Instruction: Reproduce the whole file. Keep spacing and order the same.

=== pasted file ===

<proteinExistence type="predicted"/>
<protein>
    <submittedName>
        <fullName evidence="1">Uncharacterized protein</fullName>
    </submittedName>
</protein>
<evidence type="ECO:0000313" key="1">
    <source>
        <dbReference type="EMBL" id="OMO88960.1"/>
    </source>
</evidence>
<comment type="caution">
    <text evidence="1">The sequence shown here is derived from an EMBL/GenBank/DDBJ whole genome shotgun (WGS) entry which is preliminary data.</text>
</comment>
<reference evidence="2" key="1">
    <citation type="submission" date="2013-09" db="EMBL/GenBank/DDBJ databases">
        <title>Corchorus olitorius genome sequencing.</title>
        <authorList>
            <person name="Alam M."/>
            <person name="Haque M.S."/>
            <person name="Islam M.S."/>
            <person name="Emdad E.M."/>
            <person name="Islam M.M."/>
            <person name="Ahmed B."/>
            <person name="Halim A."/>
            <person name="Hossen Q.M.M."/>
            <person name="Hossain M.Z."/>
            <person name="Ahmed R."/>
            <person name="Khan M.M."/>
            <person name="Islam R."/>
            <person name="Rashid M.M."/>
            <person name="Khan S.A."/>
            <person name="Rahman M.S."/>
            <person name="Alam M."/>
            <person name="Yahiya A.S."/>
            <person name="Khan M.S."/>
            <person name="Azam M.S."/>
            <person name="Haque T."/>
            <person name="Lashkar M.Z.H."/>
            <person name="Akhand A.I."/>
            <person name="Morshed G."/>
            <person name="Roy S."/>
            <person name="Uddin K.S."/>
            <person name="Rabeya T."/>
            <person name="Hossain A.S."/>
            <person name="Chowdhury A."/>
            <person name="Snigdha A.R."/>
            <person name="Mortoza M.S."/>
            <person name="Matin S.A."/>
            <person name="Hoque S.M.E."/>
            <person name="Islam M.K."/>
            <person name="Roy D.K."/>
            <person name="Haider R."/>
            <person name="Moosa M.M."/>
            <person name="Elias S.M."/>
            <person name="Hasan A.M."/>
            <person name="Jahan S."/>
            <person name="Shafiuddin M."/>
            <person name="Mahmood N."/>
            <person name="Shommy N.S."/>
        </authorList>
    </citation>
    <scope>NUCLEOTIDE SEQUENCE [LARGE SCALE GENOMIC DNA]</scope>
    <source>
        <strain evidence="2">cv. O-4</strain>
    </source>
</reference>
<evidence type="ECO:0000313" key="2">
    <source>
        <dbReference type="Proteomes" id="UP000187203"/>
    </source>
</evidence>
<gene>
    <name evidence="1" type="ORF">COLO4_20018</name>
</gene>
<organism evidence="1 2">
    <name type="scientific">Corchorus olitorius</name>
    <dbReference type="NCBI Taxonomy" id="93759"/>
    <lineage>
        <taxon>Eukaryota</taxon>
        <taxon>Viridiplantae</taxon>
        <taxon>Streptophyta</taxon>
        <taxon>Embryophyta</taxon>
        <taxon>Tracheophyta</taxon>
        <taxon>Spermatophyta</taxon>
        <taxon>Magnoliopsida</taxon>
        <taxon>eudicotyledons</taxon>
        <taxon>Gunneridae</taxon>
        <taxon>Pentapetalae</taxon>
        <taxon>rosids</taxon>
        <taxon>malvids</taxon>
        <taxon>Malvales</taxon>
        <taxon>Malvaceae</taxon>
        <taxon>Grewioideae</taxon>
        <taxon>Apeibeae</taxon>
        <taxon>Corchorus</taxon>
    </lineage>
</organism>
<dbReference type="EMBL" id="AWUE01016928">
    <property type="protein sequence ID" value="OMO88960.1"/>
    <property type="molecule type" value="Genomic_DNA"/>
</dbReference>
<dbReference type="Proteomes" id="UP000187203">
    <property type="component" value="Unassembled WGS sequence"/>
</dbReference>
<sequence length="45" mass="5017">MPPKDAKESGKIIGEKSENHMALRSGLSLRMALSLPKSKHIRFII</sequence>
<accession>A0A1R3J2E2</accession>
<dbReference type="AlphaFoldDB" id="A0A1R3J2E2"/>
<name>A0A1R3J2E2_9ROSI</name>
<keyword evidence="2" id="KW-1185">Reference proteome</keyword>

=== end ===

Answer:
<proteinExistence type="predicted"/>
<protein>
    <submittedName>
        <fullName evidence="1">Uncharacterized protein</fullName>
    </submittedName>
</protein>
<evidence type="ECO:0000313" key="1">
    <source>
        <dbReference type="EMBL" id="OMO88960.1"/>
    </source>
</evidence>
<comment type="caution">
    <text evidence="1">The sequence shown here is derived from an EMBL/GenBank/DDBJ whole genome shotgun (WGS) entry which is preliminary data.</text>
</comment>
<reference evidence="2" key="1">
    <citation type="submission" date="2013-09" db="EMBL/GenBank/DDBJ databases">
        <title>Corchorus olitorius genome sequencing.</title>
        <authorList>
            <person name="Alam M."/>
            <person name="Haque M.S."/>
            <person name="Islam M.S."/>
            <person name="Emdad E.M."/>
            <person name="Islam M.M."/>
            <person name="Ahmed B."/>
            <person name="Halim A."/>
            <person name="Hossen Q.M.M."/>
            <person name="Hossain M.Z."/>
            <person name="Ahmed R."/>
            <person name="Khan M.M."/>
            <person name="Islam R."/>
            <person name="Rashid M.M."/>
            <person name="Khan S.A."/>
            <person name="Rahman M.S."/>
            <person name="Alam M."/>
            <person name="Yahiya A.S."/>
            <person name="Khan M.S."/>
            <person name="Azam M.S."/>
            <person name="Haque T."/>
            <person name="Lashkar M.Z.H."/>
            <person name="Akhand A.I."/>
            <person name="Morshed G."/>
            <person name="Roy S."/>
            <person name="Uddin K.S."/>
            <person name="Rabeya T."/>
            <person name="Hossain A.S."/>
            <person name="Chowdhury A."/>
            <person name="Snigdha A.R."/>
            <person name="Mortoza M.S."/>
            <person name="Matin S.A."/>
            <person name="Hoque S.M.E."/>
            <person name="Islam M.K."/>
            <person name="Roy D.K."/>
            <person name="Haider R."/>
            <person name="Moosa M.M."/>
            <person name="Elias S.M."/>
            <person name="Hasan A.M."/>
            <person name="Jahan S."/>
            <person name="Shafiuddin M."/>
            <person name="Mahmood N."/>
            <person name="Shommy N.S."/>
        </authorList>
    </citation>
    <scope>NUCLEOTIDE SEQUENCE [LARGE SCALE GENOMIC DNA]</scope>
    <source>
        <strain evidence="2">cv. O-4</strain>
    </source>
</reference>
<evidence type="ECO:0000313" key="2">
    <source>
        <dbReference type="Proteomes" id="UP000187203"/>
    </source>
</evidence>
<gene>
    <name evidence="1" type="ORF">COLO4_20018</name>
</gene>
<organism evidence="1 2">
    <name type="scientific">Corchorus olitorius</name>
    <dbReference type="NCBI Taxonomy" id="93759"/>
    <lineage>
        <taxon>Eukaryota</taxon>
        <taxon>Viridiplantae</taxon>
        <taxon>Streptophyta</taxon>
        <taxon>Embryophyta</taxon>
        <taxon>Tracheophyta</taxon>
        <taxon>Spermatophyta</taxon>
        <taxon>Magnoliopsida</taxon>
        <taxon>eudicotyledons</taxon>
        <taxon>Gunneridae</taxon>
        <taxon>Pentapetalae</taxon>
        <taxon>rosids</taxon>
        <taxon>malvids</taxon>
        <taxon>Malvales</taxon>
        <taxon>Malvaceae</taxon>
        <taxon>Grewioideae</taxon>
        <taxon>Apeibeae</taxon>
        <taxon>Corchorus</taxon>
    </lineage>
</organism>
<dbReference type="EMBL" id="AWUE01016928">
    <property type="protein sequence ID" value="OMO88960.1"/>
    <property type="molecule type" value="Genomic_DNA"/>
</dbReference>
<dbReference type="Proteomes" id="UP000187203">
    <property type="component" value="Unassembled WGS sequence"/>
</dbReference>
<sequence length="45" mass="5017">MPPKDAKESGKIIGEKSENHMALRSGLSLRMALSLPKSKHIRFII</sequence>
<accession>A0A1R3J2E2</accession>
<dbReference type="AlphaFoldDB" id="A0A1R3J2E2"/>
<name>A0A1R3J2E2_9ROSI</name>
<keyword evidence="2" id="KW-1185">Reference proteome</keyword>